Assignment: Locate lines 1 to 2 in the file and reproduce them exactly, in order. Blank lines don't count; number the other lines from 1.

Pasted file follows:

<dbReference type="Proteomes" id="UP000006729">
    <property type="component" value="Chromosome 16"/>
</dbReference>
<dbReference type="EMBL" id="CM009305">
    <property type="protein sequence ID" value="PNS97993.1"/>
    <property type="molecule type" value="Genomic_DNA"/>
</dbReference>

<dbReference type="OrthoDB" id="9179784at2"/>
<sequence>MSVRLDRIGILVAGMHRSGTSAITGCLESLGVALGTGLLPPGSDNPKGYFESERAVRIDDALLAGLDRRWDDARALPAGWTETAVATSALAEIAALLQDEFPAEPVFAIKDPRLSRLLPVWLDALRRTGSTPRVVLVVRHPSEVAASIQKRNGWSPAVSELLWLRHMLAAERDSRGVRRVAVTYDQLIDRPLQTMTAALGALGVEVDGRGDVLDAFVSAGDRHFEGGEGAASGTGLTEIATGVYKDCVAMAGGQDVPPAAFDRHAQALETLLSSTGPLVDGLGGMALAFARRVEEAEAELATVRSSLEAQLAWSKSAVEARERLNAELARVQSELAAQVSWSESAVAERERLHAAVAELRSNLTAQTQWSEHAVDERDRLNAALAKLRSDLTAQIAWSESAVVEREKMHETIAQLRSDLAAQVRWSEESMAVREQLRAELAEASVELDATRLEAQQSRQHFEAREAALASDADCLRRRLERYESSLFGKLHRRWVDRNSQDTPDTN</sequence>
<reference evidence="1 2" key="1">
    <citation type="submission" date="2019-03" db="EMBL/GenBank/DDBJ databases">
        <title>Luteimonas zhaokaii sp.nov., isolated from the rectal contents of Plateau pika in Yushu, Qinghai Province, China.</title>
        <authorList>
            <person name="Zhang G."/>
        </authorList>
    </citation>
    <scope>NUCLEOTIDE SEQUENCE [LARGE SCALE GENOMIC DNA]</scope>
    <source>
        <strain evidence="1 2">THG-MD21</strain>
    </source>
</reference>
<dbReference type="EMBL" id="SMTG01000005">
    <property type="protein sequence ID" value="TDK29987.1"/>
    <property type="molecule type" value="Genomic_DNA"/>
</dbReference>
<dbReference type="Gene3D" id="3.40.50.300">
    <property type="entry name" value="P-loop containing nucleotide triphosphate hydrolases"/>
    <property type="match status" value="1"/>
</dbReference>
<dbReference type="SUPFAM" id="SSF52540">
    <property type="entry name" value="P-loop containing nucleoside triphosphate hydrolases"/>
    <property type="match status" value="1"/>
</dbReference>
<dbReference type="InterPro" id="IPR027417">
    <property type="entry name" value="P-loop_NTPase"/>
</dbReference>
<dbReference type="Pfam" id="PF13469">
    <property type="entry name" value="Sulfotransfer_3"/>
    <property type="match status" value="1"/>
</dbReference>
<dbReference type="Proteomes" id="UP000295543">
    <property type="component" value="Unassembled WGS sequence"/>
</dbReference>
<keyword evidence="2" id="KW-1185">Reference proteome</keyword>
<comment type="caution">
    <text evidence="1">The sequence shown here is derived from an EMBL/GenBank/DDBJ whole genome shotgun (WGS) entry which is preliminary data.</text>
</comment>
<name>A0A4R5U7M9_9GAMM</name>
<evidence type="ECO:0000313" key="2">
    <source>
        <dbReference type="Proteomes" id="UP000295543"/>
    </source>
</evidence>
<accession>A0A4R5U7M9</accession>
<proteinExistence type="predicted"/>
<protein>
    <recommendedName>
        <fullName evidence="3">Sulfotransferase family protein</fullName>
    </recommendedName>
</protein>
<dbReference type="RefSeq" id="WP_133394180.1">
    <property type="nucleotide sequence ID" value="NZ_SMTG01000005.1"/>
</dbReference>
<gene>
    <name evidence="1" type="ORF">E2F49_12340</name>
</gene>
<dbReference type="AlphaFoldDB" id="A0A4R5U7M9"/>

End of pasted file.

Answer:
<dbReference type="Proteomes" id="UP000006729">
    <property type="component" value="Chromosome 16"/>